Ive heard some secondhand stories about Dylan from people who have worked with him and it sounds like hes quite tricky. You dont hear Oh hes such a sweetheart, doing loads of charity work. I dont think anyone really knows him and I think thats deliberate: he created this character maybe not in as extreme a way as someone like Bowie but it ties in with how he takes on personas in his songwriting.

Theres this song of his, I Was Young When I Left Home, which is the story of a young man who left home and possibly comes from an autobiographical place, but it feels like an old song from 300 years ago or something. He does that so well: he tells stories and you believe them straight away.

And from the archive: Bob Dylan on tour, by Angela Carter, 1966

Performing, hes nothing but a shadow to look at, thin and black-clad and linear, a Beardsley hobgoblin. The little pointy face, so white it is almost blue in the spotlight, is shadowed by a baroque mound of curls. His gestures are harsh, angular and sketchy insolent, asexual, frequently reminiscent of those of the Scarlet Hex Witch of the comic books. He seems at times to be sending up the overtly sexual writhings of the English pop stars of the new wave (ie Jagger).

Angela
Photograph: Jane Bown for the Observer
Bang, bang, drums, organ, amplified guitar. He does a black and white devil dance clutching a black and white amplified guitar and you can hardly hear a word hes singing. Maybe this is part of the plot. But its all right, ma, hes only howling. Thus Bob Dylan, erstwhile Wonder Kid of Protest, demonstrated to packed and baffled theatres up and down the British Isles that he is approaching an artistic maturity of a most unexpected kind. Once, he was embraced by innocent liberals as a folk singer whose songs (The Times They Are a-Changing, Masters of War, The Lonesome Death of Hattie Carroll) pointed committed youths way to an understanding of the 20th-century predicament. And this predicament might be solved just by singing them. It was a comfort. People like comforts. But maybe comfort doesnt finally help all that much.

Dylan is no longer comfortable. The fat-cheeked, Huck Finn-capped youth of the early records who dealt in idealism and excruciating do-it-yourself romantic imagery (white doves, mountains, seas, rainbows and, for Gods sake, clowns) has grown up into the first ever all-electronic, all existential rocknroll singer. Hes singing for Kafka, Kierkegaard, Dostoevsky and all the boys down home on Desolation Row.

Bob

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figcaption class=”caption” caption–img caption caption–img” itemprop=”description”> Bob Dylan on his 1966 tour of Britain. DA Pennebaker is in the background filming the documentary Dont Look Back. Photograph: Michael Ochs Archives/Getty Images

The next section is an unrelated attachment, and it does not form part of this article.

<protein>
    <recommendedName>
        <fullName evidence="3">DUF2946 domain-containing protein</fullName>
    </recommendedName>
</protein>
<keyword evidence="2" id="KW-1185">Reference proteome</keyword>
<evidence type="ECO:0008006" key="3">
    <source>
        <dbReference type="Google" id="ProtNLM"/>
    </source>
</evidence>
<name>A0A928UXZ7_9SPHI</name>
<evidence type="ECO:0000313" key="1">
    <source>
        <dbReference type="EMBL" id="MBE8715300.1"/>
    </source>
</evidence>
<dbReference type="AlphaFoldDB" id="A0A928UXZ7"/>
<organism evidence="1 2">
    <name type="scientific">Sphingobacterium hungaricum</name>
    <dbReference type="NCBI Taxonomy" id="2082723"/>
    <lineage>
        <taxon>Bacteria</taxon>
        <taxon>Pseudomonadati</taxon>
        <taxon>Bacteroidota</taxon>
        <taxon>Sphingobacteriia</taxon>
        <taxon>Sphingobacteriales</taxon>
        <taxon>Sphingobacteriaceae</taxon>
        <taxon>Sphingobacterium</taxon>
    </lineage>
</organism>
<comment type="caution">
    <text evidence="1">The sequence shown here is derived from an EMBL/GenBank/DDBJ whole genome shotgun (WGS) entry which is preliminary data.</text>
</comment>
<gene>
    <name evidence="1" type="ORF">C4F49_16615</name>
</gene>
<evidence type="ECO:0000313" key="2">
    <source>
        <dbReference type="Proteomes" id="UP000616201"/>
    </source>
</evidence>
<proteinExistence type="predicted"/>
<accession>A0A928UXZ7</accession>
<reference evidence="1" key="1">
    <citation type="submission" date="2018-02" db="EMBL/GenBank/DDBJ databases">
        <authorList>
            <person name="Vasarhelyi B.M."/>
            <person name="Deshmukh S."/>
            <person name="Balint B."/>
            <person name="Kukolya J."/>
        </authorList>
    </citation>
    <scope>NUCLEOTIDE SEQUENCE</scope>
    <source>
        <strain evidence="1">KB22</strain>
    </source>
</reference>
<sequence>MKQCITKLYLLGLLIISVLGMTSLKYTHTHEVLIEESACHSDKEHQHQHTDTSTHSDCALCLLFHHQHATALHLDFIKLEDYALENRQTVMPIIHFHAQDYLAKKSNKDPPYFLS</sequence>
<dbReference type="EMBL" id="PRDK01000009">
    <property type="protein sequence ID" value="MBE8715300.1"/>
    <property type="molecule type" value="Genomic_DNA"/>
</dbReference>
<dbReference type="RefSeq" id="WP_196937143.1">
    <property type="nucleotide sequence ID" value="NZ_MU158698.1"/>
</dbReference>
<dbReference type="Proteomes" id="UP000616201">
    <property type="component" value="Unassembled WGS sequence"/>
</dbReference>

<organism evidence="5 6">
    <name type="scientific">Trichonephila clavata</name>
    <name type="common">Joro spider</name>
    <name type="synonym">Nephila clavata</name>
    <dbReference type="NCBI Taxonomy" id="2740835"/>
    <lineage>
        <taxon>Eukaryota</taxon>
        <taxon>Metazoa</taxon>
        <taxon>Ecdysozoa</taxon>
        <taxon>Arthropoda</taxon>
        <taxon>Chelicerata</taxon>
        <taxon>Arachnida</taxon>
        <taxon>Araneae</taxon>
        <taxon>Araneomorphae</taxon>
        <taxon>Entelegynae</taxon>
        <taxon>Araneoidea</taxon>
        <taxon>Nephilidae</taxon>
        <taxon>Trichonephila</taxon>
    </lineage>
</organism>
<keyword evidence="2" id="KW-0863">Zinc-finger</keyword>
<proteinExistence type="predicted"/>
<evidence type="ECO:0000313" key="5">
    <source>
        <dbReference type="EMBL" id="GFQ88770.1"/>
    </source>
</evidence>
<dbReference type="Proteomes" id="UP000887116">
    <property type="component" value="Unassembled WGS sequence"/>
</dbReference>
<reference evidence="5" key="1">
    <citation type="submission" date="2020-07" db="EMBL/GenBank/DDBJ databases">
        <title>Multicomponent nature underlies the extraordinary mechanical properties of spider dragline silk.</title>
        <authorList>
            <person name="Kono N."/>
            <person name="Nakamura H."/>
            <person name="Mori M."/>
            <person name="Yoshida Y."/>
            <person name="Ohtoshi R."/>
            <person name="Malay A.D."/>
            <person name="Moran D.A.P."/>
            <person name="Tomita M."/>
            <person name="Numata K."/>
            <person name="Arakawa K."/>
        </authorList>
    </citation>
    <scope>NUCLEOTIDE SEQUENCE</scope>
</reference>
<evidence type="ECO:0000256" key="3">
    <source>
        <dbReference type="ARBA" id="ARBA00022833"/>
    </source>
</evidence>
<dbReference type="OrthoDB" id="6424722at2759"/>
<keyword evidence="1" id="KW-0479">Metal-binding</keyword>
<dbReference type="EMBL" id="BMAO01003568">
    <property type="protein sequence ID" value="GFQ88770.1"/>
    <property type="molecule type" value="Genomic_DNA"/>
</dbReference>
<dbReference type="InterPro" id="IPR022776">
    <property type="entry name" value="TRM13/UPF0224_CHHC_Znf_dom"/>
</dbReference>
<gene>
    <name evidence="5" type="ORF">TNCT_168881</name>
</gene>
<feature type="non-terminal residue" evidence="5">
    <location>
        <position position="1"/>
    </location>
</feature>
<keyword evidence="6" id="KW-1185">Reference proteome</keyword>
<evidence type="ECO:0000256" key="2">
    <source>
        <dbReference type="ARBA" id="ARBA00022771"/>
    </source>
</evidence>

His singing is exceedingly stylised. He never hits a note true. He chews vowels like ju-jubes. He cries like a wolf (or like Howlin Wolf). But what matters most is the songs. Which now have a tough urgency, a strained sense of critical involvement with 20th-century America and a kind of moral satire that is akin to Dean Swift and William Burroughs. Certainly, hes still got a long way to go on a peculiarly harsh and unrewarding path; but his beginnings are spectacular. The best of the songs on his latest all-electric LP, Highway 61 Revisited, songs such as Like a Rolling Stone and Ballad of a Thin Man, have a mature savagery and a scary kind of wit that is new and extraordinary in music of mass appeal.

He has become a prophet of chaos and those who once accepted him as a blue-denim Messiah of a Brotherhood future once the times had changed may sense a personal betrayal. If not, then not. He attempted to pacify the old fans by doing the first half of his concerts in this country with acoustic guitar and mouth organ. As a matter of fact, Desolation Row sounds pretty silly without a beat backing and he seemed curiously apathetic and a bit lonely, all by himself on stage.

At Cardiff, the audience greeted the opening lines of Mr Tambourine Man with relieved recognition and a round of applause; he did not even give a thin smile in return but threw the song away as if he wished he could throw his harmonica after it. No introductions, no nothing. He scrambled through the troubadour of song bit.

He began to jerk into life when the group came on in the second half and the noise bit began. This Dylan is clanging and vulgar, neon and plastic and, at the same time, blackly, bleakly romantic. And exhilarating, akin to reading The Dunciad or a strip cartoon version of Wuthering Heights while riding a roller coaster.

Dylan is a phenomenon. He never used to be. The smug outrage of the I hate Time magazine attitudes of his early songs was easy and shallow, but there are no easy answers, no easy imagery. Hes on his own (like a rolling stone or like a Rolling Stone) and what happens now should be best of all. London Magazine, 1966

Read more: https://www.theguardian.com/music/2016/oct/16/women-artists-on-bob-dylan-nobel-prize